First, there is the basic unfairness of this complaint. Why? Because it has no meaning. Seriously. What does "romantic" mean to you? Believe it or not, it does not actually have a set meaning. When you pin them down, each wife has a very different idea of what it means to "be romantic."
For some women, romantic means flowers and dinners and gifts and such. For others, it means opening doors. For others, it means taking the children somewhere so she can relax. For some, it means all of these things, plus lots of other things. In short, it has no meaning beyond "doing what I want him to do." A man can hear a woman compliment her husband for "being romantic," do the exact same thing that night, and get an earful of complaining from his own wife about how unromantic he is.
If you want your husband to "be" something, then tell him that. Seriously. Tell him what you want. Ask him to do what you want him to do. Men like to know what they are supposed to do. Men do not like having to guess. Just tell him.
Wives often respond by saying that they "want him to just be that way, not to try to be that way." What? Do you get that? They are saying they prefer him to "be" something naturally rather than to make an effort to please them. They want him to "be romantic" by his nature (this will almost never happen), even though no one deserves any credit for what comes naturally. On the other hand, they will not credit him for doing something in order to try to be romantic, because then he is "being a fake." They will say that he only did it because "he was told to" not because "he wanted to" so it is "not really romantic." This is nonsense.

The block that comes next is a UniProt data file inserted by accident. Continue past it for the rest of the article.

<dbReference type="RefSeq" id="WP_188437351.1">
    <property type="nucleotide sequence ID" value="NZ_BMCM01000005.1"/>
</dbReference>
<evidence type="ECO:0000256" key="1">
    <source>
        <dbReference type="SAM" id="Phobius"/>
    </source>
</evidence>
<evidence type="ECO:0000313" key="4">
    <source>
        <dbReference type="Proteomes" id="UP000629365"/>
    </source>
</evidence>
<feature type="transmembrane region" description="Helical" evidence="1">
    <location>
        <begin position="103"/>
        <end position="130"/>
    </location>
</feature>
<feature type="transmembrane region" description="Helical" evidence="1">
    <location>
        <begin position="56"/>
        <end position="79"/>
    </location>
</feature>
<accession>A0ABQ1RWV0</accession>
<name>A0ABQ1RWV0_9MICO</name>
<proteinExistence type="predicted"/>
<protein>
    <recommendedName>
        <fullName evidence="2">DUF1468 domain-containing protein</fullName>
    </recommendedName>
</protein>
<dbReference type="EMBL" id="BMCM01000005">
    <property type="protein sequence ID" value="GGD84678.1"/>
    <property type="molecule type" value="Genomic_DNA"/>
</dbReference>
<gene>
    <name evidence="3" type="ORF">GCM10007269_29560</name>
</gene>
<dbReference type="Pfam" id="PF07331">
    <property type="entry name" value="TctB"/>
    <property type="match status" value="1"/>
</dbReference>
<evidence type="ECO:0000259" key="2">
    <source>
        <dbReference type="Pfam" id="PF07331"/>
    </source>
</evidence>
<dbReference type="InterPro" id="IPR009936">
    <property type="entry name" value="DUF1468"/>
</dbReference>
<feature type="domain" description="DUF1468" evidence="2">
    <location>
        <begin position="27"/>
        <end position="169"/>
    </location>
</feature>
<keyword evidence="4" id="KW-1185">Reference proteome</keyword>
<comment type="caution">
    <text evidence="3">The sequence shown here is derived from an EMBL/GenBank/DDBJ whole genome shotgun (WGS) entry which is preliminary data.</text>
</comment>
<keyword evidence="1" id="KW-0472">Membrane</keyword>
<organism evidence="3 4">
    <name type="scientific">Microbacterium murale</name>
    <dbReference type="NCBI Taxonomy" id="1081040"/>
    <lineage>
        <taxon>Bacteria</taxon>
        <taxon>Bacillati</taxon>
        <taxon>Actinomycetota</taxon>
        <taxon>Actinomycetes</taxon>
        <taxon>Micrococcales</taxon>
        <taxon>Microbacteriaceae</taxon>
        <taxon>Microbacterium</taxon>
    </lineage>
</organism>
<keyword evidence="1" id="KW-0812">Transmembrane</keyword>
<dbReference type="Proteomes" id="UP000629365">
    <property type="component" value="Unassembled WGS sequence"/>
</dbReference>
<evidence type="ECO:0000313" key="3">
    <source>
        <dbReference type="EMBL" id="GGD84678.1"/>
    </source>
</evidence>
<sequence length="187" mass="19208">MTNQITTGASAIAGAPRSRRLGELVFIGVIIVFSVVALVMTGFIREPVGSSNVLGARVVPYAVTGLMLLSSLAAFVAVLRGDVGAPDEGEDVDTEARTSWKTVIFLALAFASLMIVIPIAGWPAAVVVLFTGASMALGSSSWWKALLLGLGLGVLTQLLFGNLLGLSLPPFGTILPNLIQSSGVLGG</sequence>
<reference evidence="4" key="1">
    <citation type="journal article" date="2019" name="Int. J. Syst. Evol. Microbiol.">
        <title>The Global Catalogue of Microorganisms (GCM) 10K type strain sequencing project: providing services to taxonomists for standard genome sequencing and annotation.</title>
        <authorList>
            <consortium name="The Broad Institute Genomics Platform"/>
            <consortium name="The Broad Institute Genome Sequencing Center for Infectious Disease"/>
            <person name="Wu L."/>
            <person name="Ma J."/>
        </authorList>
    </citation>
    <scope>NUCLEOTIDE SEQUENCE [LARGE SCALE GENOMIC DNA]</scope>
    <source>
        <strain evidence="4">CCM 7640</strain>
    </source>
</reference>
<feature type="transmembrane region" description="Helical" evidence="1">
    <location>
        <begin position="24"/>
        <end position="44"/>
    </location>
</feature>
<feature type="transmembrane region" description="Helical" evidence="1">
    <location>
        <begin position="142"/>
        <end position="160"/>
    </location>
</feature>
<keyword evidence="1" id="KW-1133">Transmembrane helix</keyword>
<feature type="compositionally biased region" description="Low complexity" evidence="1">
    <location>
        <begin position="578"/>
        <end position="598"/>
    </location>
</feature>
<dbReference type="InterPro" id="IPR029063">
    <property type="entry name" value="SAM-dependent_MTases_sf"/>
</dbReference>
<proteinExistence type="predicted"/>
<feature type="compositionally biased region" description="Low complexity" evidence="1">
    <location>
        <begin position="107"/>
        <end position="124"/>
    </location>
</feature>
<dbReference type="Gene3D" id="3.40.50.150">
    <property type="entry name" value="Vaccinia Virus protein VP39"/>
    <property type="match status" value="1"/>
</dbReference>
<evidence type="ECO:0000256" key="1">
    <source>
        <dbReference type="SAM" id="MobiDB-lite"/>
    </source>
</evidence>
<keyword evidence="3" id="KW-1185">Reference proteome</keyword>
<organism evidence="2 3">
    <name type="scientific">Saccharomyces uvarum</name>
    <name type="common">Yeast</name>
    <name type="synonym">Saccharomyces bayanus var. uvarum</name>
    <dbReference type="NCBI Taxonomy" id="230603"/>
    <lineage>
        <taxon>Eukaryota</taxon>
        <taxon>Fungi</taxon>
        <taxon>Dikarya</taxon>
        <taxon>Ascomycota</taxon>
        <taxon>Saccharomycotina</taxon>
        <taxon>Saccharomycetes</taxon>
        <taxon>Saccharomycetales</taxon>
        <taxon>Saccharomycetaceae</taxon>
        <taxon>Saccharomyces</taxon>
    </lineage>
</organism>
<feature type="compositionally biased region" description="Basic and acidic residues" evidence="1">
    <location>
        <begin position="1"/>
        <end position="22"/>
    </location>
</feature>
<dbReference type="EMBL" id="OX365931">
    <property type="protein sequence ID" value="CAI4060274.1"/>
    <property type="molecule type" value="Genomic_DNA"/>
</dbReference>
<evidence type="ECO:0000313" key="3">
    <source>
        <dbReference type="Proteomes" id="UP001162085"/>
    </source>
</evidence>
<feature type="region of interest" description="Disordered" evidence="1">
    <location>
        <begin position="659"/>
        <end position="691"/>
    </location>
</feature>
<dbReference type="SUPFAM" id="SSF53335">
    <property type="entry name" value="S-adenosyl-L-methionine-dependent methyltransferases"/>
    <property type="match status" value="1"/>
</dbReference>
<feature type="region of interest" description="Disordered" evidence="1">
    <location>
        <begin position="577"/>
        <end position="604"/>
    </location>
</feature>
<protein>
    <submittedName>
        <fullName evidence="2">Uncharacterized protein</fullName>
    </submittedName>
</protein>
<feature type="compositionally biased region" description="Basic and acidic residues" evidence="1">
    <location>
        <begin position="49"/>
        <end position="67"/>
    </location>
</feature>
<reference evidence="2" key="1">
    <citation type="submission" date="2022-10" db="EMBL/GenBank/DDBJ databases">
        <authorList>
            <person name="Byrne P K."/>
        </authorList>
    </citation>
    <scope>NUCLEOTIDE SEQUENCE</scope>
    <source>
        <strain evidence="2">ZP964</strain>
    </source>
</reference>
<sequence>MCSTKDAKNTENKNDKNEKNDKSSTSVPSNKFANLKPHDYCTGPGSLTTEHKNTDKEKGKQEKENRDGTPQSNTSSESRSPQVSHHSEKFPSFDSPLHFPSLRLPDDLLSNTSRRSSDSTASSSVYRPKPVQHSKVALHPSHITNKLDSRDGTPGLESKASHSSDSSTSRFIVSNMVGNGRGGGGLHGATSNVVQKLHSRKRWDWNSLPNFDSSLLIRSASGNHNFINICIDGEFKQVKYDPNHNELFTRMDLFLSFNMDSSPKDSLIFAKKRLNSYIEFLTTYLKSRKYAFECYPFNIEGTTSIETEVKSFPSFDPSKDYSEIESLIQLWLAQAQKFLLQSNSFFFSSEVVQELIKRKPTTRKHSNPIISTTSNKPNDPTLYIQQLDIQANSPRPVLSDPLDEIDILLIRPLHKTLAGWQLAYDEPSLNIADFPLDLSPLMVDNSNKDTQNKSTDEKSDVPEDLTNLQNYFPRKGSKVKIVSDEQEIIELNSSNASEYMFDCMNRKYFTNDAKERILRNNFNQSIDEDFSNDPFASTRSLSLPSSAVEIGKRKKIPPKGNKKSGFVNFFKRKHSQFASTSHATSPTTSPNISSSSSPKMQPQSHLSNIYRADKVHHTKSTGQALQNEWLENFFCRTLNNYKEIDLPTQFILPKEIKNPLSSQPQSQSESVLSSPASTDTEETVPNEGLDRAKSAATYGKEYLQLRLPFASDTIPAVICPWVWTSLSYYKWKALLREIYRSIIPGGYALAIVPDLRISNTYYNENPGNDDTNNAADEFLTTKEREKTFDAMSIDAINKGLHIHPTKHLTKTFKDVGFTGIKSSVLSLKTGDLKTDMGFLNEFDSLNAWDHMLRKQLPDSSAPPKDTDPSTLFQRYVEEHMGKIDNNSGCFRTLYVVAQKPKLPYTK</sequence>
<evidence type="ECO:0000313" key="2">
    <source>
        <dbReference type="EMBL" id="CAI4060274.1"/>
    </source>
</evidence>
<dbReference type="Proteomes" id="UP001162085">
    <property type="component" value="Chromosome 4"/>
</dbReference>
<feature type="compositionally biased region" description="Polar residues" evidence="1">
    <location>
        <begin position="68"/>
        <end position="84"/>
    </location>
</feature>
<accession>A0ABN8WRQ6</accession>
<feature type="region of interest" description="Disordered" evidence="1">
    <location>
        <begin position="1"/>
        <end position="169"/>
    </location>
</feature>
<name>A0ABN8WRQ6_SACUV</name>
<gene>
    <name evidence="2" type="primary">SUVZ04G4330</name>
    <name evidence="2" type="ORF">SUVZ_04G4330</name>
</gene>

Ladies, give him a break. You cannot be angry at him for not being what you think you want him to be. Your duty is not to trick him into doing something you want, but to love him as he is. Your job (as a wife) is to recognize who he is and love that person, not some other person you wish you had married. Stop watching "romantic" movies and judging your husband poorly because he does not read the same lines the actors read. Love the man you married.
Second, when were you last "romantic" to him? If "romance" to you means him doing what you want or value, then you being "romantic" to him means doing what he wants or values. To him, romance may be going fishing or working in the garage. To him, romantic may be joining him for a football game. How often have you "been romantic" to him?
The reality is that "being romantic" is just noise generated by movies and television and the appropriately named "romance" novels, which are just filled with such nonsense. I understand there are even so-called "Christian romance novels," which is one of those phrases I wish I had never heard. Romance is not reading a book about someone who never existed.
Romance is loving the man you married. Romance is sitting together of an evening with the children in bed. Romance is sharing a movie or a dinner or a Dairy Queen blizzard together. Romance is being in love with each other. Romance is not chocolates or flowers or poems or any of the other nonsensical things we think it ought to be.
What greater thing is there for two human souls than to feel that they are joined together
to strengthen each other in all labour, to minister to each other in all sorrow, to share with
each other in all gladness, to be one with each other in the silent unspoken memories?
-- George Eliot